Descending Stories: Showa Genroku Rakugo Shinju
Josei – Comedy, drama, historical, romance, slice-of-life, supernatural
10 Volumes (complete)
A recent parolee has only one goal: to be trained in the art of Japanese storytelling under a certain master, one who has never had an apprentice before. Yakumo, considered the last of the greats, shockingly agrees. But this still doesn’t mean smooth sailing for Yotaro: Yakumo treats him like a pet, the young lady Yakumo looks after resents both of them, and mastering the art is tricker than Yotaro thought.
The anime adaptation of Descending Stories: Showa Genroku Rakugo Shinju premiered before the first volume of the manga was published in English. While I tried to avoid too many spoilers, I know that Yakumo’s seiyuu (who you may recognize from series like Fairy Tail, Gintama, NANA, Naruto, Slayers, and many others), was highly praised in the role. While a part of me kept going, “Man, I can’t wait to hear Ishida’s voice!”, I really tried to restrict my thoughts to the manga format. Of course, with a series like this one that focuses heavily on sound — specifically vocals — the manga is going to have difficulties overcoming the question of, “Why don’t I just watch the anime?” Especially since, in Descending Stories‘ case, the two anime seasons cover the entire manga, and it’s available to stream for free in most English-speaking regions (and in a few more) versus paying $12.99 a volume.
The manga, quite frankly, is at a huge disadvantage, probably moreso than music-based or acting-based manga. You can’t load up a classical piece in YouTube or download a J-pop song in iTunes and set the atmosphere in music. Rakugo features one sitting man doing a live narration while also playing several characters, and even though there are several talented actors/voice actors out there in all languages, rakugo is a live, limited performance. It’s different than being able to record multiple takes in an animated show or being able to wear different costumes in a play.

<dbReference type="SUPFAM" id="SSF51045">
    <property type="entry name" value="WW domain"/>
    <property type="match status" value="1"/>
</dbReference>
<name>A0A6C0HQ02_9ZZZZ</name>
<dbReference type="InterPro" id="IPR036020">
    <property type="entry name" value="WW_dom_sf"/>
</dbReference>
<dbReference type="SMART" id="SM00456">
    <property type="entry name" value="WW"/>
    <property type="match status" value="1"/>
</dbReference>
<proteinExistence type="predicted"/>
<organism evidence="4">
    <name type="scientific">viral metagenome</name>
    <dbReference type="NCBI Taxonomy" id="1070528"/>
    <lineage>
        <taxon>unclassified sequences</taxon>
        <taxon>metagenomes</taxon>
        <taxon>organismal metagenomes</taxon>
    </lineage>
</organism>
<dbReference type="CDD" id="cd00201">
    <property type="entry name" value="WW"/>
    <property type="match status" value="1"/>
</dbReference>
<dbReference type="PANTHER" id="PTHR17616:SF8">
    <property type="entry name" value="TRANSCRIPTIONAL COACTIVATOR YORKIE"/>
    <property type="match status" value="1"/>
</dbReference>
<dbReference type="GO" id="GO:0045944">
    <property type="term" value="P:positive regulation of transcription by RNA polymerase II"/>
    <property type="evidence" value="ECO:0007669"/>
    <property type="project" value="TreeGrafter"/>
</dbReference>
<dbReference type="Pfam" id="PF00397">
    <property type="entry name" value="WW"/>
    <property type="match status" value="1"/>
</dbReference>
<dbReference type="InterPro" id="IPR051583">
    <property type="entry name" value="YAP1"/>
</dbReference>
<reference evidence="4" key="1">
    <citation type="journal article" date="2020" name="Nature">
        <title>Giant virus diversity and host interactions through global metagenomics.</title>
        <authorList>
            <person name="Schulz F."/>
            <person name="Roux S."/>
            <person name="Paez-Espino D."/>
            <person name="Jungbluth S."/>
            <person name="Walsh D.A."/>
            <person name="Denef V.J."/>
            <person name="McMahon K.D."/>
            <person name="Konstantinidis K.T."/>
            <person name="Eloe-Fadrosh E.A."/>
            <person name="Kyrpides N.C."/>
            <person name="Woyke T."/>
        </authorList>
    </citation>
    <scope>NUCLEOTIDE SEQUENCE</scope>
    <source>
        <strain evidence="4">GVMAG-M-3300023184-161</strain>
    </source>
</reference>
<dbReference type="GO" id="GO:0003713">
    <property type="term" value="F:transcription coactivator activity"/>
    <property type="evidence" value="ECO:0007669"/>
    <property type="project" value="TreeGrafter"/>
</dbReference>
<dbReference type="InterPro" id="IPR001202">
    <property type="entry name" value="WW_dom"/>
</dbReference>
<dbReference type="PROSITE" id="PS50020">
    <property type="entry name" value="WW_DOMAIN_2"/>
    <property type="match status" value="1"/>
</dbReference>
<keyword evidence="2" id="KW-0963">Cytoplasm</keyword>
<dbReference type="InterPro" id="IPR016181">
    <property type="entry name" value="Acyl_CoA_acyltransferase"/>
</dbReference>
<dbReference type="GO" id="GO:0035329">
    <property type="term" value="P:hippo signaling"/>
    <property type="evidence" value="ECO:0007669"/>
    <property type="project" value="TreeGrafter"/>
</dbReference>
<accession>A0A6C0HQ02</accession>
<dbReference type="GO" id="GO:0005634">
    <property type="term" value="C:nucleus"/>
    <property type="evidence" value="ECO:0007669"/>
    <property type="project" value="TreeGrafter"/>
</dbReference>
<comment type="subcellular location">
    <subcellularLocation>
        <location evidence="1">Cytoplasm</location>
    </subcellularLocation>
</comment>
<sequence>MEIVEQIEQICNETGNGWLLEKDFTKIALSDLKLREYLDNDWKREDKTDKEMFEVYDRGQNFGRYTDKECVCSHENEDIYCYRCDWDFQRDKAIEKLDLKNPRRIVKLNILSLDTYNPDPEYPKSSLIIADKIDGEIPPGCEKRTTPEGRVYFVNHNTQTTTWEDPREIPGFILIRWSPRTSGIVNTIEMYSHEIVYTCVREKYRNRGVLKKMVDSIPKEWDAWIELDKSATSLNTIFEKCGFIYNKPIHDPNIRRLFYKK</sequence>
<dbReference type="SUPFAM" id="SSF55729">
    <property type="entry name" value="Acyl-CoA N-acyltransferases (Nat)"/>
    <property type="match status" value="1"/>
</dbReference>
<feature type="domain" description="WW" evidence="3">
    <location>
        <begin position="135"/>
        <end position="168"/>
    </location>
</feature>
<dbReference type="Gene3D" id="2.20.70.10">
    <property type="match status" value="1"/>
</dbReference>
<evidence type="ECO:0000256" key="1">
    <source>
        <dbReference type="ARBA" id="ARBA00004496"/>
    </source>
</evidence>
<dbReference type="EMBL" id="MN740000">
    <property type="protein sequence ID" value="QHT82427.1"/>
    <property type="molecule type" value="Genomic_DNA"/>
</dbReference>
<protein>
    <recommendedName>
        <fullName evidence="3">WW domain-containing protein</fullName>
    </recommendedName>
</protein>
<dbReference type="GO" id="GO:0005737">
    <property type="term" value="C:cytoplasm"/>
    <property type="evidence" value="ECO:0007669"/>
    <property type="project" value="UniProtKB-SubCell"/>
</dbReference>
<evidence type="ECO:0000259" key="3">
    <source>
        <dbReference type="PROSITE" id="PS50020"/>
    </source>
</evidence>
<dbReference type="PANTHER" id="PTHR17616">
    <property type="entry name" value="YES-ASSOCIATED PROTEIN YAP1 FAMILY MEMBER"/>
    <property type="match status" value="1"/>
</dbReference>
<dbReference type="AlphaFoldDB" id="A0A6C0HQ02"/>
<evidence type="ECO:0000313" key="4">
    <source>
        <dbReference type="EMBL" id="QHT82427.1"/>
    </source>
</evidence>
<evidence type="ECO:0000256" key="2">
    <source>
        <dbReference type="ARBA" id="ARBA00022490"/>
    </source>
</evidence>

So I’m not going to be able to tell you why you should choose the Descending Stories manga over anime. I will hopefully explain whether the story is any good as well as if the manga presentation is any good. Anything beyond that, I can’t answer.
I already explained a bit about rakugo, but like karuta in Chihayafuru, it’s something that doesn’t really have a Western equivalent. The rakugoka — the person doing the rakugo — dons the seiza (sitting on legs) position and tells stories from the many (300+) options. These usually have a comedic, melancholic, and/or ironic ending, and each tale features multiple characters. The rakugoka may only have two props, a folding fan and a cloth, and he can not move from his spot. Like in other Japanese arts and sports, men (and only men) interested in rakugo must train under someone, and very often positions (names) are passed down from master to apprentice. The whole rakugo aspect can be hard on readers, as the manga may only show parts of the skit or a Reader’s Digest version of it. I’m not saying rakugo isn’t interesting or that it makes Descending Stories weaker, but it’s not going to be something that anybody can easily get into. However, there are some English (translated and original) rakugo performances on YouTube, and like other manga about Japanese arts and sports, Descending Stories helps raise awareness.
The man later known as Yotaro in Descending Stories sees Yakumo (technically the eighth Yakumo) perform while the former is incarcerated, and upon his release, he goes to Yakumo to train. Yotaro picks a rather unusual person to train under: Yakumo (formerly known as Kikuhiko) has always refused training anyone before, and even the name he gives his new apprentice (Yotaro) refers to the rakugo archtype of a foolish person. Yakumo does have someone he looks after though: Konatsu, a young lady who believes the rakugo master is responsible for her parents’ deaths. Sukeroku and Miyokichi were both connected to Yakumo: Sukeroku as a fellow apprentice to the previous Yakumo (Yakumo VII), and Miyokichi as a geisha who was interested in Yakumo-Kikuhiko. Konatsu loved Sukeroku’s freewheeling personality and rakugo, but she isn’t allowed to follow in his footsteps because of her gender. So that’s another reason why she isn’t much of a Yakumo fan, and the fact that he takes on the cheerful idiot Yotaro means she isn’t thrilled with Yotaro either.
Descending Stories is the story of these characters and more, and it’s quite an emotional journey. While we are introduced to them because of Yotaro’s arrival at the yose (rakugo house), the true protagonist is Yakumo. The manga covers his life until now in great detail, and a large part of the story deals with how he wants rakugo to be in the future… if at all. Meanwhile, while Yotaro admires Yakumo, their relationship becomes strained at several points, Konatsu is usually antagonistic toward him, and he’s haunted by the ghosts of Sukeroku and, to a lesser extent, Miyokichi.